This article was published in Australian Dictionary of Biography, Volume 7, (MUP), 1979
Rodney Howard Alsop (1881-1932), architect, was born on 22 December 1881 at Kew, Melbourne, eighth and youngest child of John Alsop, actuary and trustee-manager to the State Savings Bank of Victoria, and his wife Anne, née Howard. He early showed great gifts in both drawing and model-making, skills encouraged by his poor health which kept him in passive convalescence; when he was 15 his realistic panorama of the siege of Delhi was put on public display. While still a pupil at Cumloden, St Kilda, he worked on Saturday mornings for the architects Hyndman and Bates.
After an operation in 1899 to ease his asthma, he went with his family on a tour of Europe which embraced English church and domestic architecture, the Paris Exposition (1900) and Italian art centres. On his return to Melbourne in 1901 he was articled with Hyndman and Bates and in 1906, after admission to the Royal Victorian Institute of Architects, he entered partnership with F. L. Klingender; Alsop was reputedly the designer, and Klingender the practical partner.
In 1921 he joined Kingsley Henderson and Marcus Martin in a practice that created the distinctive Temperance and General Mutual Life offices in several State capitals. Alsop is credited with the notion that these buildings should have a tower of similar character and all be the same colour. From September 1924 until 1931, when he joined A. Bramwell Smith, he practised alone.
In all the partnerships, Alsop is acknowledged as a design architect and a sensitive specialist in domestic work. His crowning achievement was the Winthrop Hall in the Hackett buildings at the University of Western Australia; his designs for them had won first place in the 1926 world-wide competition which he had entered with C. H. Sayce. The commission led to a legal dispute between Sayce and Alsop, from which the former withdrew.
Before World War I Alsop's distinctive house designs were dominated by gables in the English domestic manner, but afterwards he turned towards an arcaded Italian Renaissance mode. Like his friend Professor Leslie Wilkinson he endeavoured to develop an appropriate Australian style by expressing the planning requirements of a building in terms of the architecture of southern Europe. Alsop was also a respected designer of furniture and shared a skill in landscape design with his wife Dorothy Hope, daughter of Sir Nicholas Lockyer, whom he had married in June 1912 at Toorak; their only child died in 1915.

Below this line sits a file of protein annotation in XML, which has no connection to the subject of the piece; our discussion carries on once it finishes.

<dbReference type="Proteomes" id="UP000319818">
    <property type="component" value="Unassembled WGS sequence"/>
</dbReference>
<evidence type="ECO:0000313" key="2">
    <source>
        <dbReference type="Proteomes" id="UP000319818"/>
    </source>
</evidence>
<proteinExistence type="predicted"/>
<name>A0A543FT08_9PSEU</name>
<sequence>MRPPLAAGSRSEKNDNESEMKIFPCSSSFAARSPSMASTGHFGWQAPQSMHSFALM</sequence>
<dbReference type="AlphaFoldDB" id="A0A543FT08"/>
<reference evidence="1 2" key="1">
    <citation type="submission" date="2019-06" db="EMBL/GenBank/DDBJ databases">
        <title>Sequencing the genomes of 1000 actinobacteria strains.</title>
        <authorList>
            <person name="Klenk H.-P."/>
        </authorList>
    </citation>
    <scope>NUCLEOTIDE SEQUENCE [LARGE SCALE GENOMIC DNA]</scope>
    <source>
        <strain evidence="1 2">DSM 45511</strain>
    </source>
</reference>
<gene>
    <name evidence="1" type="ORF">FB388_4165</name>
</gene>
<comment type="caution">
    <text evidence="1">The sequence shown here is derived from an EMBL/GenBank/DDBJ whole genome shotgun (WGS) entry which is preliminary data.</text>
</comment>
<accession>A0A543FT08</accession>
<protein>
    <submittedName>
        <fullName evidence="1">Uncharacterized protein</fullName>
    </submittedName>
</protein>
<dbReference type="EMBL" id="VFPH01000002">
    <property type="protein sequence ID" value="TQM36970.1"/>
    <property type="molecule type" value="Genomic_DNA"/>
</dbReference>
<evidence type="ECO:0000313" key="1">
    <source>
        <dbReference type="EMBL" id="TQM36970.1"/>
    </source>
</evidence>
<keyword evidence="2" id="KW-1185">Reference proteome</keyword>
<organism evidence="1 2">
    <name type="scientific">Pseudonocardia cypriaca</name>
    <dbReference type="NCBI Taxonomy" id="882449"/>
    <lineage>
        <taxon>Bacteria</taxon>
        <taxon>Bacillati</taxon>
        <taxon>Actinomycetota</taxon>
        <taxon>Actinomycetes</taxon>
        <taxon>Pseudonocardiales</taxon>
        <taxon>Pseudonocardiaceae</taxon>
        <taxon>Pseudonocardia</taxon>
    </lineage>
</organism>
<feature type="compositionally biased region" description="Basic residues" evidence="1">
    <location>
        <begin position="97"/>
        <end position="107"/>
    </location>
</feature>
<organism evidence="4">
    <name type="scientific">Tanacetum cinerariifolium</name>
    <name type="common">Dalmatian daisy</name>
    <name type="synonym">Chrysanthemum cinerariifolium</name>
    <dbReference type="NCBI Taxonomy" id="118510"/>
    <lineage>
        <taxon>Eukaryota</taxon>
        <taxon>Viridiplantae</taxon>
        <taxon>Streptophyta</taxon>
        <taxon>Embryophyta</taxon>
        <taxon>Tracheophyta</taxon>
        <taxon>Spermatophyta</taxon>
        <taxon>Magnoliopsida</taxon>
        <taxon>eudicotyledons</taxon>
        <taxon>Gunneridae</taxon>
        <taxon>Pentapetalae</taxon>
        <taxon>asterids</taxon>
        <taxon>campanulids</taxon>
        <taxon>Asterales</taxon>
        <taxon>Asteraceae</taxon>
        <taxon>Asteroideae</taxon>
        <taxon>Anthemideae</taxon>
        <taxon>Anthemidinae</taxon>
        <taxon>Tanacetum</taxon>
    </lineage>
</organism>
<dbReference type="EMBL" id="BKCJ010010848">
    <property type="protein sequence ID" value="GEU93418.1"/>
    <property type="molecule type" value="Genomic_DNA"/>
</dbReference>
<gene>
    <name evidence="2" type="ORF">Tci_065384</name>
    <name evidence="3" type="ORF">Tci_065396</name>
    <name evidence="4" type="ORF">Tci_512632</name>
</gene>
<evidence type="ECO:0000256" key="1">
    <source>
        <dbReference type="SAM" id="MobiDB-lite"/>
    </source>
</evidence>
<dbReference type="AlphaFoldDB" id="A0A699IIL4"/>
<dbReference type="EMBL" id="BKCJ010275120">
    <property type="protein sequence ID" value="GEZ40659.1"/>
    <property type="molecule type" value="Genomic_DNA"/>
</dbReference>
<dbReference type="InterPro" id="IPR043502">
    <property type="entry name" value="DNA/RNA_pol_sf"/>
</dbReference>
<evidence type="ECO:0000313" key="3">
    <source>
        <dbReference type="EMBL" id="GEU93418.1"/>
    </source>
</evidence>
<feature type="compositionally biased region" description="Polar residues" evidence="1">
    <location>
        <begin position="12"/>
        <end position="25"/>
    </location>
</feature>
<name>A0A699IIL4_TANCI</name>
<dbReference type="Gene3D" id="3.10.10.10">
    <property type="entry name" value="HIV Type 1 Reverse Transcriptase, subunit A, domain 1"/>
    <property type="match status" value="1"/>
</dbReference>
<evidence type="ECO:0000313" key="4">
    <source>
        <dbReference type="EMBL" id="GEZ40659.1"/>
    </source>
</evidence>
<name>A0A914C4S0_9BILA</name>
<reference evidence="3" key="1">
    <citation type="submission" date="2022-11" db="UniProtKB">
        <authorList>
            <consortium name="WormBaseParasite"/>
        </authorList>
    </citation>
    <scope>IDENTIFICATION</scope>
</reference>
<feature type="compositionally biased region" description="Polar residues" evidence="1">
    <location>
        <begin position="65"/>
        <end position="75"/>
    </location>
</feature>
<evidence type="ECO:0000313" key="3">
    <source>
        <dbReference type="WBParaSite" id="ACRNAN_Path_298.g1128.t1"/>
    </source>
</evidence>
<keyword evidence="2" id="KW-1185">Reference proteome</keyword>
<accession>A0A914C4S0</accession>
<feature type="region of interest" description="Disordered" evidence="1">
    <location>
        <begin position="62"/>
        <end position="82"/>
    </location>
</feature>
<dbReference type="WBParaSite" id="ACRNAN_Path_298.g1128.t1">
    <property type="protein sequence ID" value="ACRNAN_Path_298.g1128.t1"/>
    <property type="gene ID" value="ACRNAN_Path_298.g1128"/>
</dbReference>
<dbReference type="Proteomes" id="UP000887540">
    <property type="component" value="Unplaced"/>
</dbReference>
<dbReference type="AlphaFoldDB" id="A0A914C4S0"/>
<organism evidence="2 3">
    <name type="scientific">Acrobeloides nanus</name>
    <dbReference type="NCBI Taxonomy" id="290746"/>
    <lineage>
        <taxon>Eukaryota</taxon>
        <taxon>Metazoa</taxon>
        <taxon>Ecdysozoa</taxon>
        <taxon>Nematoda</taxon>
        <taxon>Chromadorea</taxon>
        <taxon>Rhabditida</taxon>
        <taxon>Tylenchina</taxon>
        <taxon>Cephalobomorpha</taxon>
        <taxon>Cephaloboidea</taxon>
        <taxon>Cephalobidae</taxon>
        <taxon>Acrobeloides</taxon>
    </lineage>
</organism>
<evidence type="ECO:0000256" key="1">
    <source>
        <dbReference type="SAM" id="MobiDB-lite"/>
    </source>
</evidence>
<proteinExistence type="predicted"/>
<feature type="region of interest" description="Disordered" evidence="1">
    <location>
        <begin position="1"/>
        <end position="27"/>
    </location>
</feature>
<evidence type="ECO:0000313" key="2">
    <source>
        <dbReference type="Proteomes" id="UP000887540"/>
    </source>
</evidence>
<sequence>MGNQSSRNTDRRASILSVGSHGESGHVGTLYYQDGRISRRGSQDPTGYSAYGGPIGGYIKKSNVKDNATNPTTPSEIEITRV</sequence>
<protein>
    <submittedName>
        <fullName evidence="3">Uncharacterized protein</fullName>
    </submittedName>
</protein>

Tall and slight, of ready wit and fine features, Alsop was described as 'a true Edwardian gentleman, a man of impeccable manners, and thoroughly good company'. He was admired for his use of simple and unusual materials to create interesting and delightful effects, and his designs often drew together various artists and craftsmen as contributors to the architecture, which to Alsop was always an art. In his mature years, he was a fellow of the Royal Victorian Institute of Architects and a councillor. He was an active member of its board of architectural education and the first director of the University of Melbourne's architectural atelier. On one of his five trips to Europe he represented the institute at the 1925 International Congress of Architects at Budapest. A number of his papers, including one on the importance of travel to the development of an architect, are published in the institute's Journal.
Alsop died suddenly of bronchitis and asthma on 26 October 1932; he had just been awarded the 1932 bronze medal by the Royal Institute of British Architects for his Winthrop Hall—a singular honour. Survived by his wife, he was buried in Brighton cemetery.
George Tibbits, 'Alsop, Rodney Howard (1881–1932)', Australian Dictionary of Biography, National Centre of Biography, Australian National University, http://adb.anu.edu.au/biography/alsop-rodney-howard-5007/text8325, published first in hardcopy 1979, accessed online 30 August 2016.
This article was first published in hardcopy in Australian Dictionary of Biography, Volume 7, (MUP), 1979